An international group of astronomers has detected a gas giant exoplanet larger than Jupiter, moving around a dead white dwarf star near the center of our galaxy.
According to the researchers, this could be an example of what our solar system would look like billions of years from now when the Sun reaches the final stages of its life.
The researchers, led by Joshua Blackman of the University of Tasmania, accidentally detected the system with the Kek telescope, in Hawaii, using the gravitational microfiche technique.
This white dwarf is estimated to be 60 percent the mass of our Sun and its massive exoplanet (MOA2010BLG477Lb) is 40 percent more massive than Jupiter, 2.8 astronomical units distant from its parent star.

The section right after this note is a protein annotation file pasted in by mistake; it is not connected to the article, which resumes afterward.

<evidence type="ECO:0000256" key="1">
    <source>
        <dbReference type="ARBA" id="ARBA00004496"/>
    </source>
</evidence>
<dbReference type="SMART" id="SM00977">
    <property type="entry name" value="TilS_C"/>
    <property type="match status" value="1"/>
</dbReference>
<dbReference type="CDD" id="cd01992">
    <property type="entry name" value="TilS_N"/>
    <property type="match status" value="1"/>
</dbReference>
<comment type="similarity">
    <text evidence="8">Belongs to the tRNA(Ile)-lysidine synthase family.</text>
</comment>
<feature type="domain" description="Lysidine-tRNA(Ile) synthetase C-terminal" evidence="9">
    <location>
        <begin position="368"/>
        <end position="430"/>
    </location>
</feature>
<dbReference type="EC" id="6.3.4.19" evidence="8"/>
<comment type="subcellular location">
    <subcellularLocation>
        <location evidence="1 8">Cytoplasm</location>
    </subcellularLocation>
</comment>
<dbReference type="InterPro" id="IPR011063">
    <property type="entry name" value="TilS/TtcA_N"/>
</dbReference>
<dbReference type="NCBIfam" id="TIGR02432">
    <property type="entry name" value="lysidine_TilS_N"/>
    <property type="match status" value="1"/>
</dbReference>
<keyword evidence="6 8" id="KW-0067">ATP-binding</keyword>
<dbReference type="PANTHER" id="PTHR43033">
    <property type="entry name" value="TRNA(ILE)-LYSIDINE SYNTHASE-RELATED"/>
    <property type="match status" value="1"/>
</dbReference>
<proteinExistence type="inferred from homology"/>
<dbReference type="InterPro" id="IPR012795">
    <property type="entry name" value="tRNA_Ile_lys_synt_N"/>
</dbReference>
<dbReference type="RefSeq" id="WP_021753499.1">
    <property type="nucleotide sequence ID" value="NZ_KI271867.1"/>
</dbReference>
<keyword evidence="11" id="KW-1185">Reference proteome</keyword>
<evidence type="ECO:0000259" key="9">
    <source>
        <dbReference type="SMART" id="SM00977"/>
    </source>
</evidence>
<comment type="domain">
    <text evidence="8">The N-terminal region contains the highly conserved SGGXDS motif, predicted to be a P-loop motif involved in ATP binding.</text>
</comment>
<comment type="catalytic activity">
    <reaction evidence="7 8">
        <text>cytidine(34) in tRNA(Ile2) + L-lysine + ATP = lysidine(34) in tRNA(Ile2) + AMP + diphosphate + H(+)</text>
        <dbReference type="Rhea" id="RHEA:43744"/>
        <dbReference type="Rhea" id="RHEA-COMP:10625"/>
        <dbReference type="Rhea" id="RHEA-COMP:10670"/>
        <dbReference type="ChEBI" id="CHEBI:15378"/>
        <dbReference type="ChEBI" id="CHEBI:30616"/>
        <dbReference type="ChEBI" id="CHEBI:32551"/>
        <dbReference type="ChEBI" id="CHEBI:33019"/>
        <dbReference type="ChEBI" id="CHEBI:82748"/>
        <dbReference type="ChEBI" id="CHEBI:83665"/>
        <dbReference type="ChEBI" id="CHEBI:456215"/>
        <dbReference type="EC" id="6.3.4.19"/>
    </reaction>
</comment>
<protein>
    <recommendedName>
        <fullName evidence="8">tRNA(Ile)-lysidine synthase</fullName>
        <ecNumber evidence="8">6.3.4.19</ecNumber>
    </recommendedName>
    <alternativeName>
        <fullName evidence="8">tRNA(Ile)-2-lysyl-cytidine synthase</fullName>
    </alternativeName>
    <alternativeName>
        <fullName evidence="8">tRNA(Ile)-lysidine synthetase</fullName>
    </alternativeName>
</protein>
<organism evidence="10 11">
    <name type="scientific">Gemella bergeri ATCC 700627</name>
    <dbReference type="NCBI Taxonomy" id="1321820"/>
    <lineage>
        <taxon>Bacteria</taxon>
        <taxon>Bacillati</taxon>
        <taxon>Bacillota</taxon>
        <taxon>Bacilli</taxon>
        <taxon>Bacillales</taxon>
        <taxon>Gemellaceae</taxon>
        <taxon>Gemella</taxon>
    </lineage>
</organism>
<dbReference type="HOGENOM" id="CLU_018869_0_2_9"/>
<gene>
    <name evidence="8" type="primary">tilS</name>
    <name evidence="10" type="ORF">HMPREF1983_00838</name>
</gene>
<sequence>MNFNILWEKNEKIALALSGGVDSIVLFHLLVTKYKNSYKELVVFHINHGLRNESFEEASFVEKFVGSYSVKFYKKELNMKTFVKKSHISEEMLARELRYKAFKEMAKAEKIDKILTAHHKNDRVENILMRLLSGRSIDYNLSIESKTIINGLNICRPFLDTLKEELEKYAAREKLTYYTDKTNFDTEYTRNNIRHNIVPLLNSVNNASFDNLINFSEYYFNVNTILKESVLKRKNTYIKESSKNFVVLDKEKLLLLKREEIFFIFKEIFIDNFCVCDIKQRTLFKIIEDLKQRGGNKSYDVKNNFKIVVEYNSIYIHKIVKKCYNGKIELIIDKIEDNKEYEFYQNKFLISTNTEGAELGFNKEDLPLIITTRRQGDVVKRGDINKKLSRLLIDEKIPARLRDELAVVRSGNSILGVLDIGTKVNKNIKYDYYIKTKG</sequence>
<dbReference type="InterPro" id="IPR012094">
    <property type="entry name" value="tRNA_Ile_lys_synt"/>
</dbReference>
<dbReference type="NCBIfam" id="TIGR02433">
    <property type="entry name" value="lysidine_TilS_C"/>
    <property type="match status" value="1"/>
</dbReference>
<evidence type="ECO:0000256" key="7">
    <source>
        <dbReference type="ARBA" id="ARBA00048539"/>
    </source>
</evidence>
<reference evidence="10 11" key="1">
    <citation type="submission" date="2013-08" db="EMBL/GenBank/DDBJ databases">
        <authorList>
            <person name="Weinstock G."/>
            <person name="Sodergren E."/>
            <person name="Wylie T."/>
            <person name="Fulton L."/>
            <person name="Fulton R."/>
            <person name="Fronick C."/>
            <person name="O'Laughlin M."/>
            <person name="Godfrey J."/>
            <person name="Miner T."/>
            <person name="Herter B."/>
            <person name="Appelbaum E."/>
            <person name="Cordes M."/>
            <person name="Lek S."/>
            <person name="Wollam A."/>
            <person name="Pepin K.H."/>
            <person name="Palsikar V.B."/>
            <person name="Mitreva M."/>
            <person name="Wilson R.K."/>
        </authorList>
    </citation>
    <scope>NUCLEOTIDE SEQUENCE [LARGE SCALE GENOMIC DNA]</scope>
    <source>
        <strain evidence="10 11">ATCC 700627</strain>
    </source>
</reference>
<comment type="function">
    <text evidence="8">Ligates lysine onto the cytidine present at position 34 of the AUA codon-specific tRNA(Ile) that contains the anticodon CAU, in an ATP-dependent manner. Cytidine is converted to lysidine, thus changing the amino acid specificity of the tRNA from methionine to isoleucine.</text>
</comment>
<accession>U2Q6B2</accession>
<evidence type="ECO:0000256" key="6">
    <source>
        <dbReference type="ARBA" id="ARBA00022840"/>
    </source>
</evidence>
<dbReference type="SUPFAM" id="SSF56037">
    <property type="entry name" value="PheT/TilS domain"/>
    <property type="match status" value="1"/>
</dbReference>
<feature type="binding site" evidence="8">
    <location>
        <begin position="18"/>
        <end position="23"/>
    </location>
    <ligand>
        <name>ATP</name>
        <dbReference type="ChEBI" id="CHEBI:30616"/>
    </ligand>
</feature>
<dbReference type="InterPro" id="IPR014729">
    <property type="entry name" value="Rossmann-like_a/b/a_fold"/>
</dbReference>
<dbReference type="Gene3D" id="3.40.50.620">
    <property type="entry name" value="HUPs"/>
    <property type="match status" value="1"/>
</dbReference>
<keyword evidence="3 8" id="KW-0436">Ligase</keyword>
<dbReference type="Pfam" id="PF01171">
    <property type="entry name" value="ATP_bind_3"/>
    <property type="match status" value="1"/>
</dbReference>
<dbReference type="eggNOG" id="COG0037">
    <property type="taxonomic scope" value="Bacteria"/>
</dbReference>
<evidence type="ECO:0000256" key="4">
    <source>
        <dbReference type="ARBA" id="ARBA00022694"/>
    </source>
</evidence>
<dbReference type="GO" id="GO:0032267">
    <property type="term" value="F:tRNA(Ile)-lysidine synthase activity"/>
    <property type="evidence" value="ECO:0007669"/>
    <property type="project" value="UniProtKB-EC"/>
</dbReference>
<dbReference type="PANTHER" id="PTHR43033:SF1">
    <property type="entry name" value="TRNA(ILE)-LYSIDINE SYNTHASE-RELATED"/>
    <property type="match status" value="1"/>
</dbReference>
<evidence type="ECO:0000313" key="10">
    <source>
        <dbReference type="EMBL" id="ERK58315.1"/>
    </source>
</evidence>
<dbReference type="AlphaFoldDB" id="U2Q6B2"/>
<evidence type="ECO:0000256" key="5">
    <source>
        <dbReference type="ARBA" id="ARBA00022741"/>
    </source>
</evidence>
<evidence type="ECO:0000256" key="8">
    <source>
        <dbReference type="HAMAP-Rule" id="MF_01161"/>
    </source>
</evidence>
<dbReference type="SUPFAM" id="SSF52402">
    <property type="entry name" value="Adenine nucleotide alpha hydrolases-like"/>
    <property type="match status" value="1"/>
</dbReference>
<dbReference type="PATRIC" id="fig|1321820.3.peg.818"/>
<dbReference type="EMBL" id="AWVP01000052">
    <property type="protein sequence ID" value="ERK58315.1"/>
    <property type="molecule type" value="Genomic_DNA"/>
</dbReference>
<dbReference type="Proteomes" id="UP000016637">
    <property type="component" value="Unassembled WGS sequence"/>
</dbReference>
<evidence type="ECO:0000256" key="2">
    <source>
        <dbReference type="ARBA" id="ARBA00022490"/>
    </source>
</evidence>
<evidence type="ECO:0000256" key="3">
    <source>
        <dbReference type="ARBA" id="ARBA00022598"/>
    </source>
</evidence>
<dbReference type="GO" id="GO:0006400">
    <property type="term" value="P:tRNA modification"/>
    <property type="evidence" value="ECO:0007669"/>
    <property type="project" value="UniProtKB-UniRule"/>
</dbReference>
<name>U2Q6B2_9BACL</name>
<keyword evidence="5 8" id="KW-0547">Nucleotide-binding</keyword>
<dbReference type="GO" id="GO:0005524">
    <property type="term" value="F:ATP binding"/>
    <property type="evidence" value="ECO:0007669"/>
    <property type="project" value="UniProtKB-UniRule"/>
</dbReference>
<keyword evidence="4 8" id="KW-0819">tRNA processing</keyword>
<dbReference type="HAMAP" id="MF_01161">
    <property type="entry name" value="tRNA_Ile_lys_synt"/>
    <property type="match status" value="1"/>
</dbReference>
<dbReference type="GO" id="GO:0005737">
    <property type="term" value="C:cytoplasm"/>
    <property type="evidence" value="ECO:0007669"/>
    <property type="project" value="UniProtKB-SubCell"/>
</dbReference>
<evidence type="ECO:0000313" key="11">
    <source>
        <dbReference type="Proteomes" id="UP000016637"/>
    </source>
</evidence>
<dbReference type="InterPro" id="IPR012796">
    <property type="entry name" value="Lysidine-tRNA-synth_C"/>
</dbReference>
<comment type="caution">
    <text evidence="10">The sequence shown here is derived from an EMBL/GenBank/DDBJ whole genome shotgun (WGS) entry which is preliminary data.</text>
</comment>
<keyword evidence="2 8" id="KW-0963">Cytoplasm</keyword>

“Our observations confirm that planets that are in orbit far enough from their star can continue to exist after the star dies,” said Blackman.
“Since this system is analogous to our own solar system, it seems that Jupiter and Saturn may survive after our Sun turns into a red giant, when it runs out of nuclear fuel and self-destructs,” he added.
A white dwarf is what remains of a star like the Sun. In the last stages of its life cycle, the star burns all the hydrogen in its core and inflates like a balloon, becoming a red giant.
Scientists believe that at least half of the white dwarfs have companion exoplanets and do not rule out that they may have favorable living conditions for the host.